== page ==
I came across this video and really like to share this one with you. It looks great, enjoy watching this video. All credits go to Tiny, the maker of this clip.
I came across this video and really like to share this one with you. It looks great, enjoy watching this video. All credits go to Tiny, the maker of this clip.
We’re almost halfway 2018 and it looks like this year is going to be a solid year in terms of conscientiously investing my savings in dividend growth stocks. Throughout this year I’ve been able to buy stocks every month and in some cases I really locked in some nice yields. Wild swings in the stock market gave us the opportunity to buy terrific companies at low or reasonable valuations. The last twelve months I’ve put most of my monthly savings in REITs – KIM, O, OHI, SKT, VTR – and other companies like MO, PEP, T and XOM. These are all high-yielding stocks. I really like that idea. And yes, some have a low dividend growth rate. It’s true that the dividend growth rate matters in a big way for increasing our net worth. But when these stocks trade for such low valuations, I really think there’s no harm in investing your money in dividend growth stocks with a lower than average dividend growth rate for a while. Besides, I’m convinced that some names will show higher growth numbers in a year or two. Let’s get back to the subject, please…
This Friday I will be able to invest a welcome amount of fresh capital of $1.000. The last couple of days I’ve been thinking about which stocks to buy. I really like that feeling of knowing these investments will get me a nice and growing income for the years ahead. The looming trade wars of the USA with China and the EU and the prospect of rising interest rates have resulted in some great businesses trading at low or reasonable valuations and high dividend yields.
I’d love to buy me a beaten down business in the consumer goods sector again. Last month I started a position in PEP. Man, was I excited about this buy! It’s really cool to see people standing in front of you at the grocery store, paying for drinks and snacks of the company you own. The stocks which are currently (still) on the buy list for many dividend growth investors lately are GIS, KHC, KMB, PEP and PG. My favorites are GIS and KMB. I don’t own stocks of these companies yet.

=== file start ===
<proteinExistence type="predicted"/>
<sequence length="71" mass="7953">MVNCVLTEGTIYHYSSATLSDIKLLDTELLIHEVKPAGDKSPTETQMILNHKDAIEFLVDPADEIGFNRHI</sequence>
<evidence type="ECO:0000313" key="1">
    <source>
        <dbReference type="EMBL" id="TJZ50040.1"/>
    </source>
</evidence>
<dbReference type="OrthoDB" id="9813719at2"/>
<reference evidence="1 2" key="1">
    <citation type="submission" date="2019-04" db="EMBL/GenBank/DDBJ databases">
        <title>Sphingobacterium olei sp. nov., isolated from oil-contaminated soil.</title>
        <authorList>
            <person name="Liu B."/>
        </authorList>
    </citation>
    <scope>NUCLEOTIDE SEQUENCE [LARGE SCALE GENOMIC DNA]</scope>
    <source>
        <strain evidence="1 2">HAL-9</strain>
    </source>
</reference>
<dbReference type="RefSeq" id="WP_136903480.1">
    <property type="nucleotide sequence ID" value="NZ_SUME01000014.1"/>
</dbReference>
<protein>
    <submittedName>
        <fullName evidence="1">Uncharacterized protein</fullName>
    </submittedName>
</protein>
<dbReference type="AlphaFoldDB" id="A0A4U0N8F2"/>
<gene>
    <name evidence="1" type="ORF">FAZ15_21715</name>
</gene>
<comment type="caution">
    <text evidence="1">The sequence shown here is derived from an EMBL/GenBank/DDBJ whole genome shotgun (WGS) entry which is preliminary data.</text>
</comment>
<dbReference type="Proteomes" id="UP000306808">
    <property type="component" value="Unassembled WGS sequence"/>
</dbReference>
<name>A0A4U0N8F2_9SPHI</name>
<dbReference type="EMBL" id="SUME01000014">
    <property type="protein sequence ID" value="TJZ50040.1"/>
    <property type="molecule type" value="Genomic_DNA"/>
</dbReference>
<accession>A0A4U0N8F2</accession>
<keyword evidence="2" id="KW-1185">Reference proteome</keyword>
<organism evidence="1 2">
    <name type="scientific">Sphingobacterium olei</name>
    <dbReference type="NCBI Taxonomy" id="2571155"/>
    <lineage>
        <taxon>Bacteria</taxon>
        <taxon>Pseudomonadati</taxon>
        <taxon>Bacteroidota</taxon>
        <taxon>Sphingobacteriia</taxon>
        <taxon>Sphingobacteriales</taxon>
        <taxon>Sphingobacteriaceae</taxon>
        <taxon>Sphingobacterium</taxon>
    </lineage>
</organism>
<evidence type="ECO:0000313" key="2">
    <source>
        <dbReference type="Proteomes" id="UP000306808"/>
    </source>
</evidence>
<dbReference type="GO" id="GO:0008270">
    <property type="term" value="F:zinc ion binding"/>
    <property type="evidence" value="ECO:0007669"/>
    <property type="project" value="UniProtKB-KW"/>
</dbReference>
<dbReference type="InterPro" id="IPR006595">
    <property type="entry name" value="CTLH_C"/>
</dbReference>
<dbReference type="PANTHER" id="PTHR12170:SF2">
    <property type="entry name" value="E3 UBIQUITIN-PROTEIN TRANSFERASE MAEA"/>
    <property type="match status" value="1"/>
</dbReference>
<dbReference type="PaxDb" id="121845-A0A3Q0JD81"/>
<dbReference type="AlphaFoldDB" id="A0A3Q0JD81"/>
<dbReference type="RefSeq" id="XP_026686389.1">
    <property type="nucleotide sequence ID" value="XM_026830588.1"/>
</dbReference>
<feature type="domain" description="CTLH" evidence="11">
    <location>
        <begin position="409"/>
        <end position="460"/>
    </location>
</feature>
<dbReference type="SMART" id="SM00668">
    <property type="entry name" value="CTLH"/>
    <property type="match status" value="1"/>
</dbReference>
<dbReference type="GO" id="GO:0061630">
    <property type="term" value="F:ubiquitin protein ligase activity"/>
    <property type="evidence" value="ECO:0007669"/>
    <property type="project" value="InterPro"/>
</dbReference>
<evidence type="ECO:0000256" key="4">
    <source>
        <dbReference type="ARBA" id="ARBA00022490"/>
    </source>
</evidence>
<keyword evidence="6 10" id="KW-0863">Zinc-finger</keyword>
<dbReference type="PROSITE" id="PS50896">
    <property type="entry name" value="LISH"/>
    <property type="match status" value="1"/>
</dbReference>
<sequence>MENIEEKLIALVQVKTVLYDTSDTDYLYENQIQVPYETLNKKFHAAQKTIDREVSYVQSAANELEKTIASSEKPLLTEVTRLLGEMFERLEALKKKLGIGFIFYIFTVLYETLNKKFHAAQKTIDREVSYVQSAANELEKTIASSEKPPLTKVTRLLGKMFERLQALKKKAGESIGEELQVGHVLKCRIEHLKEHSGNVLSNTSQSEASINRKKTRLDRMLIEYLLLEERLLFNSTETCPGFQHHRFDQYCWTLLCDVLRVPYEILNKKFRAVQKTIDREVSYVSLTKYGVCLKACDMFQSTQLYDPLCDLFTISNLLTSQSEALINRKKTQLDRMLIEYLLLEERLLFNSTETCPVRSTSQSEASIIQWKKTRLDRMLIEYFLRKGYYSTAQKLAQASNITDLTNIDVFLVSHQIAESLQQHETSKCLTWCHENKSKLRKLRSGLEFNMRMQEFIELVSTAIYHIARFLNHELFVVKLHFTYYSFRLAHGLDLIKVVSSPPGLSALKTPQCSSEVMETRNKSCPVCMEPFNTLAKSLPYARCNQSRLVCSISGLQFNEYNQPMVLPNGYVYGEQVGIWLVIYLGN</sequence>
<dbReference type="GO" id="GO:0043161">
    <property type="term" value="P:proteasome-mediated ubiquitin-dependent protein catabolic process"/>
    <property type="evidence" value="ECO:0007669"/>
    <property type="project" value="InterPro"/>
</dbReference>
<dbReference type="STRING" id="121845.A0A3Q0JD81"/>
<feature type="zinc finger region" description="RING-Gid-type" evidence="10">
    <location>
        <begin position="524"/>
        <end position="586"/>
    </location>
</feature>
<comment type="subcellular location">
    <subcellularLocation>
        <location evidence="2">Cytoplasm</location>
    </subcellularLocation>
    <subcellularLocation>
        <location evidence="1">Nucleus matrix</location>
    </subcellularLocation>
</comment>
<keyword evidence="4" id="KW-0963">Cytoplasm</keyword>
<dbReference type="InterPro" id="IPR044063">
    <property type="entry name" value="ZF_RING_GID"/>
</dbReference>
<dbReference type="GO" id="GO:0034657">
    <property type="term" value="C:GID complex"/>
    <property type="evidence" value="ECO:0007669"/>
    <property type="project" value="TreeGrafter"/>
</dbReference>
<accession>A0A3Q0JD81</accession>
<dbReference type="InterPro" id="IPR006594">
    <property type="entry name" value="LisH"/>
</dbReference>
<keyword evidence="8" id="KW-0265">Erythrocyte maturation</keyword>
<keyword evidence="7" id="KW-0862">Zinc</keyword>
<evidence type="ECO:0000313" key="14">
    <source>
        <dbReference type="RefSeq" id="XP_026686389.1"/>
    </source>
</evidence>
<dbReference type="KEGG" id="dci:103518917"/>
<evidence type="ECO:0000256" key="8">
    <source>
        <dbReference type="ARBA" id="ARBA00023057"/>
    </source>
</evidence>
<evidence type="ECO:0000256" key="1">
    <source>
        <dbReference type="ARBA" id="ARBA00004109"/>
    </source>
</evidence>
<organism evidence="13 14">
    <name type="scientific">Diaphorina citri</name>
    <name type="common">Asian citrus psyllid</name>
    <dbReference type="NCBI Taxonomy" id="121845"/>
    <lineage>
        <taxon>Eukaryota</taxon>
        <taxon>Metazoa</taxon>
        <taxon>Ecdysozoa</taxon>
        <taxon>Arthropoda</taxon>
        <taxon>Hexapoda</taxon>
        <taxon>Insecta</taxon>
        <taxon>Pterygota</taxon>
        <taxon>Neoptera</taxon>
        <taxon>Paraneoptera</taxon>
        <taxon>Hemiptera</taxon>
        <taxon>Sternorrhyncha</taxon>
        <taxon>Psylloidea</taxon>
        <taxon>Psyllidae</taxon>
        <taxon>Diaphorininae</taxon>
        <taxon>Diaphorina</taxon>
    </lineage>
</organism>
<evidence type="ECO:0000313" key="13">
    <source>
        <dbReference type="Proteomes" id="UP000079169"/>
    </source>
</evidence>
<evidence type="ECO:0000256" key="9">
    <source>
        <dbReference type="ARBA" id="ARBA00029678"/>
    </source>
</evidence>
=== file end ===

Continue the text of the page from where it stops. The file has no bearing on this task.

I’m not a big fan of KHC for example. I’d love to own a part of their flagship product Heinz. It’s an amazing product and it has been around for more than 150 years. My little daughters are already insisting on their dollop of ketchup at dinner. No matter what we eat ☺️. I think the Board will get the company on track with cost reductions and slimming down their product portfolio. Buffett is very positive about 3G Capital and their cost cutting strategy for KHC. That’s a real plus. But, I don’t feel quite comfortable about their pile of debt and dividend growth in the future. I don’t know, maybe I’m too pessimistic on this company.
Additions to existing positions like SKT and VTR is also an attractive possibility. Prices have gone up lately and I feel like the pessimism has shifted towards a more neutral stand by the market. I do think these stocks will remain volatile this year so there’s a big chance this opportunity will last for a while. But, who knows? Their dividends are safe and yield around 6.0% at the moment.
JNJ is also on my radar again. This is a true gem, as we all know. It’s a wonderful and a steadily growing business, yielding just shy of 3% these days. I’d love to add this quality name to my basket.
*: Heinz had built up quite a track record regarding paying dividends and was a Dividend Aristocrat for more than a decade until it lowered its dividend back in 2003. Since 2004, Heinz has increased its dividend annually. Kraft was a spinoff from Mondelez International. As a standalone company Mondelez put together a respectable track record of dividend growth that goes back to the early 2000s. In the years following the financial crisis Mondelez kept its dividend flat for a couple of years.